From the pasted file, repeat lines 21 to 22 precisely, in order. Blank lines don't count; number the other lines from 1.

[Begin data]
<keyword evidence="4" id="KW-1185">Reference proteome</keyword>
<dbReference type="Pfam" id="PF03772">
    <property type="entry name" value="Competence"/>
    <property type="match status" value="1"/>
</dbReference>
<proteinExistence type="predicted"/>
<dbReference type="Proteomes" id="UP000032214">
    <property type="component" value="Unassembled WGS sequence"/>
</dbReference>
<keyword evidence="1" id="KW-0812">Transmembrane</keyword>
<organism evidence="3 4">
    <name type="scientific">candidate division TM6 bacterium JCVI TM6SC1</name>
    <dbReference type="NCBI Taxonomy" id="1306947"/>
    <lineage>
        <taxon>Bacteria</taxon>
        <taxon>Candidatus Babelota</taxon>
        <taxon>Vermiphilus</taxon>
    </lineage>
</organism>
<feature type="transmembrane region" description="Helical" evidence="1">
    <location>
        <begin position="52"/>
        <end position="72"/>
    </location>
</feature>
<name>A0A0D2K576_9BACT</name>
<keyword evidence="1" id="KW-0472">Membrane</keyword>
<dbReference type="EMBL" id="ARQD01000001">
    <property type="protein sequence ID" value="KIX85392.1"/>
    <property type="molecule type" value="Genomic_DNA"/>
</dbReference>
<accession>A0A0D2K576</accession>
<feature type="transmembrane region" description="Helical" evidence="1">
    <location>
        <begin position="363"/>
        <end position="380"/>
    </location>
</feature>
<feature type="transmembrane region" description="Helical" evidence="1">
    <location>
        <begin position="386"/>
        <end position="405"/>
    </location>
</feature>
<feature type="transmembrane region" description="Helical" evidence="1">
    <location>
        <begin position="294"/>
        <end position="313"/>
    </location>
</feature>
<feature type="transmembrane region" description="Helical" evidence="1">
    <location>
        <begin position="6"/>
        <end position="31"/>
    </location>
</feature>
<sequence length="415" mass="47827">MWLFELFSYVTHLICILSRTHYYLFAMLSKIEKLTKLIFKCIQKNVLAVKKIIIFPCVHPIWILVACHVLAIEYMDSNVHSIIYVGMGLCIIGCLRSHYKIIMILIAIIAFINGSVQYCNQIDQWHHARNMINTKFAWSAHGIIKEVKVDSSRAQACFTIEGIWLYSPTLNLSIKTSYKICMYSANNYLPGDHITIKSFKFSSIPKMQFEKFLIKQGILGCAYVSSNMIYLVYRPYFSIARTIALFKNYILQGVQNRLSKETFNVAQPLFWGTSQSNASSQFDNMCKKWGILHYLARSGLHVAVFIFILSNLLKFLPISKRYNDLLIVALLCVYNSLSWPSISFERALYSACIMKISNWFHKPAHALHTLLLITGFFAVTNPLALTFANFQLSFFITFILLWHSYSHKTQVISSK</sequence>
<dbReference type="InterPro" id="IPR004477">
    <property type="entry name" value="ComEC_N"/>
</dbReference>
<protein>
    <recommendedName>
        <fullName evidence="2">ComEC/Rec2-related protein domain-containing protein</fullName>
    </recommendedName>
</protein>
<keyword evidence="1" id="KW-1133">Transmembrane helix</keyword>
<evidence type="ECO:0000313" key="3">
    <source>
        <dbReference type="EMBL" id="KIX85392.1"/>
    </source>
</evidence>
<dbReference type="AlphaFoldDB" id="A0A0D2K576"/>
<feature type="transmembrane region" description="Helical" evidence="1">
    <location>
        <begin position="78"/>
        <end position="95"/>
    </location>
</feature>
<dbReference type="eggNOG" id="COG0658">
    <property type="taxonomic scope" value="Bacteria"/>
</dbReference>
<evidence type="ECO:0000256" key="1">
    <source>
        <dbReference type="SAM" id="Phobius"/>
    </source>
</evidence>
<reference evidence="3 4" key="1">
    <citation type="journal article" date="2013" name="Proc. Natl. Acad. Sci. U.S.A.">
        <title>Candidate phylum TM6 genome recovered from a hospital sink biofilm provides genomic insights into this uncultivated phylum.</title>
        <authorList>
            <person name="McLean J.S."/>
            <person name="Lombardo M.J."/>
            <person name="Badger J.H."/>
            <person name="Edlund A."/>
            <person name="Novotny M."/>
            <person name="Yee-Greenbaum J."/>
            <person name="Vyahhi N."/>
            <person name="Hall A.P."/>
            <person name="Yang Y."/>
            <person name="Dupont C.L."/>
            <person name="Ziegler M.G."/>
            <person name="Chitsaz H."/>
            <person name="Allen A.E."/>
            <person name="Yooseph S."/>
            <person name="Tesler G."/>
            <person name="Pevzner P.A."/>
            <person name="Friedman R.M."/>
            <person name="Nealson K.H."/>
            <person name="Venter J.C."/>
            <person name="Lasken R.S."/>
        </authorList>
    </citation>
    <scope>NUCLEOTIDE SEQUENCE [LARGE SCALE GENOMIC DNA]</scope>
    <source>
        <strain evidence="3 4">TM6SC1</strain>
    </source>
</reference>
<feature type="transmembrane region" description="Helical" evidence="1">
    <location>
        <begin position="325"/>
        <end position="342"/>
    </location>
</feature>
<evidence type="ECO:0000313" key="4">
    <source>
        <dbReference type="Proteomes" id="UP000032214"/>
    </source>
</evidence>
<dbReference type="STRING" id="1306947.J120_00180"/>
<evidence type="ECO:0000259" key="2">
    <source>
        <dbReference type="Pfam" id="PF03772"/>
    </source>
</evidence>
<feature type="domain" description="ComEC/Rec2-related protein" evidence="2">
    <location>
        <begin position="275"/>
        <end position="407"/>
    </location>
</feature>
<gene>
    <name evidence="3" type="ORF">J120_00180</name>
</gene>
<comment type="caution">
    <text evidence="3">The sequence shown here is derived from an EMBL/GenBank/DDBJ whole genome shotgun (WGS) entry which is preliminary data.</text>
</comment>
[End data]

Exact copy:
    <location>
        <begin position="52"/>